But who wants to spend their day sweating and walking around a park full of caged animals, dodging stray peacocks, children, and other small animals? Don't get me wrong, I love caged animals. Especially when they are the kind that would rip me to bloody shreds if they weren't caged. Let's keep that under lock and key. I'm all for it. But would it kill the animals to look a little less depressed in their sad, faux habitats? Especially the ones kept inside with the glass dividers, with murals painted on the walls to look like they're in the rainforest instead of a cement jail cell. Couldn't they show a little appreciation for the artistic detailing in those murals? Animals are so ungrateful.
Image via World Wildlife
"Don't look at me."
Instead of entertaining me and all the other people who paid good money to witness nature, these animals just sit around on their lazy asses and stare us down. It's as if animals are capable of assimilating into American culture just like people, only dragging their fat carcasses out of bed with for the promise of a hot meal.
Usually the polar bears are in enough distress from the hecklers that they'll at least pace back and forth a little bit; that's slightly entertaining, I suppose. And the monkeys usually put on a good show, what with their brachiating, pooing, and brachiating while pooing. And sex. One time in the monkey house I thought I heard a bunch of monkeys going, well, ape-shit (for lack of a better term), so I hurried around the corner to see what the commotion was. You can imagine my disappointment when it turned out to just be a group of Wisconsinites making monkey sounds, because that's how Wisconsinites behave in public.
Image via JSOnline
I mean really. This is what we're working with.
The Milwaukee zoo has a Family Farm section with horses, goats, cows, and other indigenous animals. This section of the zoo is the most pointless and the most crowded with children covered in pb&j, so I try to avoid it whenever we go. However, it's also the area that houses the choo choo train, which is a must-do. The Family Farm is complete with a dairy that sells ice cream for patrons to refresh themselves after walking around the zoo all afternoon, telling themselves "I deserve this after all that walking!" Meanwhile, the cows graze outside in the heat and curse all the fat Americans enjoying the fruits of their loins. (Do udders count as loins? They seem like they should.) I don't understand the appeal of eating ice cream while surrounded by cows and informational signage about how ice cream is made. Seeing the cows chained up in the milking room, swatting at flies, really makes me lose my appetite. But it really shouldn't, since they not-so-secretly scoop the ice cream from commercial cartons that have never had contact with any of the zoo cows anyway.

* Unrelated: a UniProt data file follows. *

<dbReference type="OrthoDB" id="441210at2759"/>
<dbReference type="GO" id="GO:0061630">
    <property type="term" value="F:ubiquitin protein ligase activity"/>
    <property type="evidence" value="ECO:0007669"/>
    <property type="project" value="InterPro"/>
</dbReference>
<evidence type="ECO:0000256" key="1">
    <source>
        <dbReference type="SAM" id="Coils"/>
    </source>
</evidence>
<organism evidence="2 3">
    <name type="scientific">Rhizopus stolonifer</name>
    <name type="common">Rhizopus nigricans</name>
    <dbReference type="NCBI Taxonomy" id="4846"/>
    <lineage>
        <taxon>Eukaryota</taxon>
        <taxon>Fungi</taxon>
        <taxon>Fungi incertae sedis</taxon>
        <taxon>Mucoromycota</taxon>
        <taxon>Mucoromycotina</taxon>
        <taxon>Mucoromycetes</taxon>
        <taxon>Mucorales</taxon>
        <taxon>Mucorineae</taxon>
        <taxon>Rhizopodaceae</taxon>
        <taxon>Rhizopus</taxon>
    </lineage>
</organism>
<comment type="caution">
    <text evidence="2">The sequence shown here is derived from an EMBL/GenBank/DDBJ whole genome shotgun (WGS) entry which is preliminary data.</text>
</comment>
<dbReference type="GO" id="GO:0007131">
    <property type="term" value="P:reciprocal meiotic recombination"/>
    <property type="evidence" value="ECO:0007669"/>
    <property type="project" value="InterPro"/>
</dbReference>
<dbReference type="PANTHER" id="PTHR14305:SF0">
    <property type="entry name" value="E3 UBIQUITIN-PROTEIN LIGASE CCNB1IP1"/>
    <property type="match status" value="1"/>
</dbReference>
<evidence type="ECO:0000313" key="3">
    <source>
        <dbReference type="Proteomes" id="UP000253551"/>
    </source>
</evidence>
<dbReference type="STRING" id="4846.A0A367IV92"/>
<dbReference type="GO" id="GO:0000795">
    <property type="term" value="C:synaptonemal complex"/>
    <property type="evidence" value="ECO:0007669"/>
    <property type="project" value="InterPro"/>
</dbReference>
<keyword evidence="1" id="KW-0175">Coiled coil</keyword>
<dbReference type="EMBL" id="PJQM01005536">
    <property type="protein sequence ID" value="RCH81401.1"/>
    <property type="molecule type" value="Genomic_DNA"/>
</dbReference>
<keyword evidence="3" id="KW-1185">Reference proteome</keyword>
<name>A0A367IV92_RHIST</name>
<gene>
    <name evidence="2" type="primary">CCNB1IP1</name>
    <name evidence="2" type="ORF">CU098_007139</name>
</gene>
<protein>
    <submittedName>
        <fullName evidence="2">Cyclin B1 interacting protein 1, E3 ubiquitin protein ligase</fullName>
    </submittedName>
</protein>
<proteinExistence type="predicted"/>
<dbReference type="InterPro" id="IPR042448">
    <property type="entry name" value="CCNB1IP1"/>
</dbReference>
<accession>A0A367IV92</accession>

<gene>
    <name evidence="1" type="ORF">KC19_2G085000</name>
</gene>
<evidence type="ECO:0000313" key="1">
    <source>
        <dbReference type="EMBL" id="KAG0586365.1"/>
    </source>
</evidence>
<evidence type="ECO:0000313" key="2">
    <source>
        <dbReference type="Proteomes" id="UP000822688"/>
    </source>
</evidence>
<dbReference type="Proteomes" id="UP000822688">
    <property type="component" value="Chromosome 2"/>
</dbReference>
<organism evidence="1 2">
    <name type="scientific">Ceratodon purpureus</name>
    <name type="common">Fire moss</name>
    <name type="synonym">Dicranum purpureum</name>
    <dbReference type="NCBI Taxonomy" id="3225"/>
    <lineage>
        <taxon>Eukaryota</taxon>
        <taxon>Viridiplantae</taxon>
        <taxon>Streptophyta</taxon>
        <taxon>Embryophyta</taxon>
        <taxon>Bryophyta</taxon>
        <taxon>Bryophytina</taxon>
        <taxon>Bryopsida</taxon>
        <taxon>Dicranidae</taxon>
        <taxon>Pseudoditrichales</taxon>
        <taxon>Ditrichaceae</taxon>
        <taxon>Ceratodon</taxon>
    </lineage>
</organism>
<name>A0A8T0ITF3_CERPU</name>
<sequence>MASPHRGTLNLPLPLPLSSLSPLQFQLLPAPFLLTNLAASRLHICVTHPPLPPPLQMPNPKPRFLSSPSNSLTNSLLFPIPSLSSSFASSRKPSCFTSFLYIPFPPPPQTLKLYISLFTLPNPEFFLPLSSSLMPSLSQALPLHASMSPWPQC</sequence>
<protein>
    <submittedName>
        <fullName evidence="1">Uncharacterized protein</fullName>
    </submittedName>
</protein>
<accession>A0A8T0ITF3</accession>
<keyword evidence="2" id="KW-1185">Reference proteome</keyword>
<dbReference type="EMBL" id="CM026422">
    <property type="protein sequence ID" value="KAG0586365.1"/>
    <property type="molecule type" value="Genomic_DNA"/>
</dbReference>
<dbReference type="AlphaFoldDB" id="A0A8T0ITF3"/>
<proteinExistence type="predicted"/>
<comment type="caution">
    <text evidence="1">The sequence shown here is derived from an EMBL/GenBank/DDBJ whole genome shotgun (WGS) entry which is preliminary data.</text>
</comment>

Image via WikiHow
I'm so glad this educational article exists.
Eating at the zoo is just weird in general, especially meat. That's got to be the ultimate faux pas. You can' t just eat an animal while its brethren look on innocently and confusedly. Do that shit in your own home! Plus, they serve things like "giraffe burgers," which you know isn't actually made of giraffe, but you can never be too careful...Whoever came up with zoo-themed food was really not good at their job.
Image via Amazon
I would grab so many things.
Besides watching the monkeys, the only thing I really enjoy about the zoo are the ample opportunities for purchasing souvenirs. They make you walk through the gift shop on your way in and on your way out, in case you forgot to buy something the first time around. I can't get enough of the Mold-a-Rama wax animals and the souvenir pennies (which, by the way, should be free since you're the one supplying the penny, amirite?). And I also love those animal head grabber things. I would like to live my life only grabbing things with an animal head grabber, and never my actual fist. Then I would know I had made it in life.
Oh, and I also enjoy seeing the orangutans. I still don't know what's up with them.